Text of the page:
with a national authority applying Commonwealth law and with compatible
     arrangements for New Zealand?

The strength is consistency on a national basis in each country. It provides a unified
     management approach, rationalised resources such as administration and
     implementation vehicles such as enforcement.

     The AECL see‟s no weakness in taking this path.

Q32. If such an approach was adopted, what are the strengths and weaknesses of such a
     national authority being an existing agency; or a specific food labelling agency; or
     a specific unit within an existing agency?

     It should be a national agency which is transparent, has the required resources,
      expertise, knowledge and capability to manage the enforcement of all requirements
      as they relate to food labelling.

Q33. If such an approach was adopted, what are appropriate mechanisms to deal with the
     constitutional limits to the Commonwealth‟s powers?

Q34. What are the advantages and disadvantages of retaining governments‟ primary
     responsibility for administering food labelling regulations?
Q35. If a move to either: self regulation by industry of labelling requirements; or co-
     regulation involving industry, government and consumers were to be considered,
     how would such an arrangement work and what issues would need to be addressed?

AECL believes that in the case of the egg industry, self regulation would work well, the QA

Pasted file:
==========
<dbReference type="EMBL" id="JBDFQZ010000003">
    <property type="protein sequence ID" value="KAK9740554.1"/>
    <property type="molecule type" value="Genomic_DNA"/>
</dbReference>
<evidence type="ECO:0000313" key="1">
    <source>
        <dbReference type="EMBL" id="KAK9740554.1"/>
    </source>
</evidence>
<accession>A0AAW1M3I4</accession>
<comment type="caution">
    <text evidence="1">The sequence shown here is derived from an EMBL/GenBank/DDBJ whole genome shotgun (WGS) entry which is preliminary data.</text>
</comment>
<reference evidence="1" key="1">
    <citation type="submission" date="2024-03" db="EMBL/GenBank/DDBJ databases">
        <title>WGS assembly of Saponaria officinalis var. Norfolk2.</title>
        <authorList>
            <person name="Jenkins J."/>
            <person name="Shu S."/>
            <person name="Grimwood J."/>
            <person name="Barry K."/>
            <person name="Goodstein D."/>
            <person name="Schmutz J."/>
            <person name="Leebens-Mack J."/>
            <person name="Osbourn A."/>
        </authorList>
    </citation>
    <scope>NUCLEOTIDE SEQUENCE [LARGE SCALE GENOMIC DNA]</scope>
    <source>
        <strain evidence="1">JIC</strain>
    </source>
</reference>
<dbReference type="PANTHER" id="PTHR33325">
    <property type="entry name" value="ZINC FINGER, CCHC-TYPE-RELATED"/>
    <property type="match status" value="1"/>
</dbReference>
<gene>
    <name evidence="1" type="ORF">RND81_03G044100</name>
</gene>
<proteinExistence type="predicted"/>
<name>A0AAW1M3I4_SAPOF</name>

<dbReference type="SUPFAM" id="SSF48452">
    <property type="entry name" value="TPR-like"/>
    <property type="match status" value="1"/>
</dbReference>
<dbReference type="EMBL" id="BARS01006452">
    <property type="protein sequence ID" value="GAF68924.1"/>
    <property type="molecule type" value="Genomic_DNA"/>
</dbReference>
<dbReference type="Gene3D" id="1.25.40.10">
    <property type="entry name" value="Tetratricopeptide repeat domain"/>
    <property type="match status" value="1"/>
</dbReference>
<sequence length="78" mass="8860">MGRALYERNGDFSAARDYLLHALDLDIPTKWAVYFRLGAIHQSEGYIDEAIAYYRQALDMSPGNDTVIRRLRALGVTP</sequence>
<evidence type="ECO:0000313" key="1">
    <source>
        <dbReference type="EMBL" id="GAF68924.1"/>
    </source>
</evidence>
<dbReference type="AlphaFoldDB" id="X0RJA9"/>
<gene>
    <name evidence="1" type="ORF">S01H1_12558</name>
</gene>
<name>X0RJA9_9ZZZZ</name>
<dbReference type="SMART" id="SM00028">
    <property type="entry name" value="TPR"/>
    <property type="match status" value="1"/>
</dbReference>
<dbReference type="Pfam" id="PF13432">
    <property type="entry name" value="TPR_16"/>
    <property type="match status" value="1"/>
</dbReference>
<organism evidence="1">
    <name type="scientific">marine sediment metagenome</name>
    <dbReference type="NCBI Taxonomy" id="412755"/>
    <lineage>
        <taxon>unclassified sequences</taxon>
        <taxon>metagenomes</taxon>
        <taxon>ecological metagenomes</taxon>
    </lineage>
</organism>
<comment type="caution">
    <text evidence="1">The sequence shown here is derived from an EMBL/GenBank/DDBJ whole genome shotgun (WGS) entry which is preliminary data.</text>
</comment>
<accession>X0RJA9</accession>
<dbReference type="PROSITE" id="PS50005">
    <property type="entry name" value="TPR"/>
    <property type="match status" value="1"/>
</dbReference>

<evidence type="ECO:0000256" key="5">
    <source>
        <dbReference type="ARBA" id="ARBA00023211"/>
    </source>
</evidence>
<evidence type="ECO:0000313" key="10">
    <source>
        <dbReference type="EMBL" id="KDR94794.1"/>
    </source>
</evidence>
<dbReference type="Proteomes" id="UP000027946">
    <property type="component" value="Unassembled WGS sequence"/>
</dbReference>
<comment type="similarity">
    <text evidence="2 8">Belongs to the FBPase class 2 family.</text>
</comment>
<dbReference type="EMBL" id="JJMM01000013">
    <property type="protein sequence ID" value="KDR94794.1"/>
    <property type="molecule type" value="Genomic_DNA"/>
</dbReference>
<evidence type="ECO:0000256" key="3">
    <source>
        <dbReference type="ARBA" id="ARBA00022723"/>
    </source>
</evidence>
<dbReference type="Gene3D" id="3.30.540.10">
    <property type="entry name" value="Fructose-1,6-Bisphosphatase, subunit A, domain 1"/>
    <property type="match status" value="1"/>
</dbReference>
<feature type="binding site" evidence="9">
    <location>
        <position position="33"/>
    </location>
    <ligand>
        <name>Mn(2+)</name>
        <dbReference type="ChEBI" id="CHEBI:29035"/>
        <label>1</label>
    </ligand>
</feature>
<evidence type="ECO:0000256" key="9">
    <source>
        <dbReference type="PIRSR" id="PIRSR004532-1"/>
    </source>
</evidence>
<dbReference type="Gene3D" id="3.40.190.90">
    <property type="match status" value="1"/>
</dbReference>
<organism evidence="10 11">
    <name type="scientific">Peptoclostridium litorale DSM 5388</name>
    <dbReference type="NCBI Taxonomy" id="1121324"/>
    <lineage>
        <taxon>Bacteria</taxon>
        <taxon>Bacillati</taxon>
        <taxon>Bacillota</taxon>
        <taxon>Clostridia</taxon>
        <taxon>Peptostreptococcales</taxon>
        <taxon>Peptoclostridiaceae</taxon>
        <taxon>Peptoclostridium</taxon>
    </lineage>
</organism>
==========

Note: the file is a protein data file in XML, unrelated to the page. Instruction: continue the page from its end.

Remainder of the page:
program has been well accepted and over 80% of eggs produced within Australia follow the
labelling guidelines as set by this program. Government is unlikely to achieve the same rate
as adoption as an industry run body will.

Q36. In what ways does such split or shared responsibility strengthen or weaken the
     interpretation and enforcement of food labelling requirements?

 If the government or separate agency would be used in a form to back up/support the
existing QA program and could perhaps assist in dispute resolutions, it would be looked upon
favourable by the egg industry.

Q37. What are the strengths and limitations of the current processes that define a product
     as a food or a complementary medicine?

Q38. What are the strengths and weaknesses of having different approaches to the
     enforcement of food labelling standards for imported versus domestically produced

This does not effect the egg industry as no fresh hen eggs are imported into Australia.

Q39. Should food imported through New Zealand be subject to the same AQIS
     inspection requirements?